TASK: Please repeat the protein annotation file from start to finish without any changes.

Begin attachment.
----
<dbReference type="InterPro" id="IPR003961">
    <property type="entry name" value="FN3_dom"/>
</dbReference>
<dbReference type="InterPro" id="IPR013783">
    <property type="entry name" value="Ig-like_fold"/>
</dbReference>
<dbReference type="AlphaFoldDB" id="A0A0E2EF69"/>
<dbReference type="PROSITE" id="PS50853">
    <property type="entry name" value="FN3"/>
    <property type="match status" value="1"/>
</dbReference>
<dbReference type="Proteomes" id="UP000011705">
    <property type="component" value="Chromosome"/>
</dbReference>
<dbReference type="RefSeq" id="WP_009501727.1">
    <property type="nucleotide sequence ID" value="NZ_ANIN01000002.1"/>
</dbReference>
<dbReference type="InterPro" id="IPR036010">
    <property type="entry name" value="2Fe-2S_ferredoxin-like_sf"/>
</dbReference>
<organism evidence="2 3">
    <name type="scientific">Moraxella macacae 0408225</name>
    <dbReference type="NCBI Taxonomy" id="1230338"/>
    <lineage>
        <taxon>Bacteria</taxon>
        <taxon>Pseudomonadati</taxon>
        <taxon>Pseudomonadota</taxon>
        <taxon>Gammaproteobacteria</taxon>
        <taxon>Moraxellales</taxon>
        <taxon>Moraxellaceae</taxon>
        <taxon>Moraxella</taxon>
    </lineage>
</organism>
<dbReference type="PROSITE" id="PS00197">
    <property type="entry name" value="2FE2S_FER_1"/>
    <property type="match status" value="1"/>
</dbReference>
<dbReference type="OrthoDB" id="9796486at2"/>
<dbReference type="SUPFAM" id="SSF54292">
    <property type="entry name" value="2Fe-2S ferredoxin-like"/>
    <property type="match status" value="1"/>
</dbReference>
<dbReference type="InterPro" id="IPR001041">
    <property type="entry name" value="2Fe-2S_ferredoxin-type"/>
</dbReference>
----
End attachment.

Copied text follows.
<dbReference type="InterPro" id="IPR003961">
    <property type="entry name" value="FN3_dom"/>
</dbReference>
<dbReference type="InterPro" id="IPR013783">
    <property type="entry name" value="Ig-like_fold"/>
</dbReference>
<dbReference type="AlphaFoldDB" id="A0A0E2EF69"/>
<dbReference type="PROSITE" id="PS50853">
    <property type="entry name" value="FN3"/>
    <property type="match status" value="1"/>
</dbReference>
<dbReference type="Proteomes" id="UP000011705">
    <property type="component" value="Chromosome"/>
</dbReference>
<dbReference type="RefSeq" id="WP_009501727.1">
    <property type="nucleotide sequence ID" value="NZ_ANIN01000002.1"/>
</dbReference>
<dbReference type="InterPro" id="IPR036010">
    <property type="entry name" value="2Fe-2S_ferredoxin-like_sf"/>
</dbReference>
<organism evidence="2 3">
    <name type="scientific">Moraxella macacae 0408225</name>
    <dbReference type="NCBI Taxonomy" id="1230338"/>
    <lineage>
        <taxon>Bacteria</taxon>
        <taxon>Pseudomonadati</taxon>
        <taxon>Pseudomonadota</taxon>
        <taxon>Gammaproteobacteria</taxon>
        <taxon>Moraxellales</taxon>
        <taxon>Moraxellaceae</taxon>
        <taxon>Moraxella</taxon>
    </lineage>
</organism>
<dbReference type="PROSITE" id="PS00197">
    <property type="entry name" value="2FE2S_FER_1"/>
    <property type="match status" value="1"/>
</dbReference>
<dbReference type="OrthoDB" id="9796486at2"/>
<dbReference type="SUPFAM" id="SSF54292">
    <property type="entry name" value="2Fe-2S ferredoxin-like"/>
    <property type="match status" value="1"/>
</dbReference>
<dbReference type="InterPro" id="IPR001041">
    <property type="entry name" value="2Fe-2S_ferredoxin-type"/>
</dbReference>